Birmingham City football club’s female boss has urged women to challenge traditional career stereotypes and take up more unconventional roles, to help in Britain’s looming skills shortage.
Karren Brady, the first woman managing director of Birmingham City FC, has called on women to take advantage of new recruitment and career opportunities offered in the second phase of the government’s Women & Work Project, aimed at giving women the chance to improve their skills and careers.
Brady hopes the £10m scheme to help more than 10,000 women secure better training and support to fulfil their potential, introduced last September, will breakdown the barriers of women advancing in non-traditional roles.
On her way to meet the skills minister David Lammy, Brady told Personnel Today she was looking forward to discussing what the remaining challenges are.
She said: “What I’d really like to see is that the scheme is very much over-subscribed, so the government keeps going, because the money runs out in March 2008.
She added: “Women are not fulfilling their potential. The problem is that women work in only 12 occupational areas, including cleaning, catering, caring and clerical.
“Lots of women don’t think about football; they don’t think about construction as a career path. Really it’s about opening people’s minds to make them realise these are male traditional jobs but they don’t need to be. They’re well paid and highly skilled, so get the training you need to compete in them.”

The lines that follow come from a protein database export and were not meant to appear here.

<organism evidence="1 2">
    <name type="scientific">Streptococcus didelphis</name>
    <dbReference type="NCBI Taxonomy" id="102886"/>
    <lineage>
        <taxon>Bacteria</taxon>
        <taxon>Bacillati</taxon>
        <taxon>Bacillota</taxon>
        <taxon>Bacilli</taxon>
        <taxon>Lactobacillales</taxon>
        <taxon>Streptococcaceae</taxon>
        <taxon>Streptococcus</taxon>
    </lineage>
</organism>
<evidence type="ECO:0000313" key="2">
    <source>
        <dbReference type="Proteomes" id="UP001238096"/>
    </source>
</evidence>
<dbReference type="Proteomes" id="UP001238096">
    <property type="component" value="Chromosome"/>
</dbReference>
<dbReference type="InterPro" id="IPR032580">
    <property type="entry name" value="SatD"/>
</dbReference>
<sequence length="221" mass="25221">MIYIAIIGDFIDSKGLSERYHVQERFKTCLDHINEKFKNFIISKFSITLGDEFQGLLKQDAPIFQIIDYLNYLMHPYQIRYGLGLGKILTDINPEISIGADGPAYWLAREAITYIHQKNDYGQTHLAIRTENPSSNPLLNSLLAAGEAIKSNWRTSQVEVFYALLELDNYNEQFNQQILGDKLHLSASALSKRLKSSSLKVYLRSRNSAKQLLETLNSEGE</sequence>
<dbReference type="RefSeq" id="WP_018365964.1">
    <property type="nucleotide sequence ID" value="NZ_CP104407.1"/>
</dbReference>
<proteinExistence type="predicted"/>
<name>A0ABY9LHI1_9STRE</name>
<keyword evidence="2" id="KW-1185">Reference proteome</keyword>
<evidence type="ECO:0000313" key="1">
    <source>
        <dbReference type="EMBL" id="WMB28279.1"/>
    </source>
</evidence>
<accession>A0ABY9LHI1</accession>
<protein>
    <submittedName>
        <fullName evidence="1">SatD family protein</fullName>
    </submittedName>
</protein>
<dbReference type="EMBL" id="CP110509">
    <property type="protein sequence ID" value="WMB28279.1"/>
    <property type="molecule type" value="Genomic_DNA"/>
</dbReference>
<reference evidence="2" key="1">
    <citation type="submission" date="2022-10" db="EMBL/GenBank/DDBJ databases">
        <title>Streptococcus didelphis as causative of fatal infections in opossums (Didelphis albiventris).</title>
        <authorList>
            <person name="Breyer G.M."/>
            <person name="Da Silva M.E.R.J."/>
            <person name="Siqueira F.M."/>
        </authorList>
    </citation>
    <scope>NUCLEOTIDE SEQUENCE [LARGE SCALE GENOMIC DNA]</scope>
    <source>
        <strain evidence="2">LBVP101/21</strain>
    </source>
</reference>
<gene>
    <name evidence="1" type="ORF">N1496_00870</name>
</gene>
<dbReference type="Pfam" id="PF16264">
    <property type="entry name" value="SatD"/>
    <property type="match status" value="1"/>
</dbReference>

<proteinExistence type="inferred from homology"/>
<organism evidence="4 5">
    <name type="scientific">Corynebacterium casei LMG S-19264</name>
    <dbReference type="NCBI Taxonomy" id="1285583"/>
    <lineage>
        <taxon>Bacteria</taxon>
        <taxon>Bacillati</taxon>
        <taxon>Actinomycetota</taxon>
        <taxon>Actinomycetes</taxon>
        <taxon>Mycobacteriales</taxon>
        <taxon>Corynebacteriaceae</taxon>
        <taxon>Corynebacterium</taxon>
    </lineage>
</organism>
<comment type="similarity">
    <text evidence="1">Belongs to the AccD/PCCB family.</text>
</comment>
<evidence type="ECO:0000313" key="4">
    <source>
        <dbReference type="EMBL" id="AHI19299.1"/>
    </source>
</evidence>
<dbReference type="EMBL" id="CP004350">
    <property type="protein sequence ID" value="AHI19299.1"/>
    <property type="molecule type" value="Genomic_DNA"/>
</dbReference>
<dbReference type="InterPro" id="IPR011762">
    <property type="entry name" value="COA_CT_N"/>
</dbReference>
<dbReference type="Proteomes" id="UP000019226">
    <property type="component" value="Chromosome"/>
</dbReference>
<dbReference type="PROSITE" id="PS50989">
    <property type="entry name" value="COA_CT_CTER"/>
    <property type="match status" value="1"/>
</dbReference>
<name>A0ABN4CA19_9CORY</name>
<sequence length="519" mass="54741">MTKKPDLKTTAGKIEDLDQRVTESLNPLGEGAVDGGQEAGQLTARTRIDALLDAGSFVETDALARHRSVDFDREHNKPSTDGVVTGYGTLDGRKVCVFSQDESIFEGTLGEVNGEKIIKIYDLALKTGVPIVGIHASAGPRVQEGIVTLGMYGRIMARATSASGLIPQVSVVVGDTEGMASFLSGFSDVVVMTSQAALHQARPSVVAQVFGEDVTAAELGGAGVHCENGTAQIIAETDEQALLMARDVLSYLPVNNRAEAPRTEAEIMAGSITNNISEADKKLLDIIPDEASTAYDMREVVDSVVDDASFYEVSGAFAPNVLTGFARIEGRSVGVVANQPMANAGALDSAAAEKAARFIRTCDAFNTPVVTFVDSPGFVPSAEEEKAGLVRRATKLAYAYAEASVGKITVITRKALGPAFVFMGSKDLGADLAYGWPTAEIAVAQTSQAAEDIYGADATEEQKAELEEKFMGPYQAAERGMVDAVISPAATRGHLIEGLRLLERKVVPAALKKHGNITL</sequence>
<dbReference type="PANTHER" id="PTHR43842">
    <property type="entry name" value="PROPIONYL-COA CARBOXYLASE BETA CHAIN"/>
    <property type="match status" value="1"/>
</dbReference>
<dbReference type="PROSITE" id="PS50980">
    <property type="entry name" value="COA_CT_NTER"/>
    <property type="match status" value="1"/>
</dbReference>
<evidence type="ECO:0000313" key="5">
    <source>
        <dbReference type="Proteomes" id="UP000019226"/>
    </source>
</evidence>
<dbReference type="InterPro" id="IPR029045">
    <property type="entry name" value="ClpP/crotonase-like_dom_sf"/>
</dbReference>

She added: “We want to help women to come more into the male-dominated environments – the engineering and construction sectors – it’s really crucial that we break down perceptions of women so women can take control of their careers.”
Brady added that three-quarters of her management team are women, including an HR director that started with the company when she was 16.
She also denied there were any bad practices in employing women into non-traditional environments.
“It’s a misconception that these male worlds are full of these terrible men who are going to short you down at the first opportunity.
“I’ve worked in two very male-dominated communities – media and football. Your male colleagues are going to help – they adapt and work better with women around them.”
The gender pay gap
Brady said that mandatory pay audits are a good step towards addressing the gender pay gap, contrary to the proposals in the Discrimination Law Review Green Paper.
“In senior positions we need to take the lead in closing those gaps and making sure it doesn’t happen in those industries. Mandatory pay audits is a good step in addressing the balance. But individuals must take responsibilities in a commercial organisation to ensure that equal pay for equal work,” she said.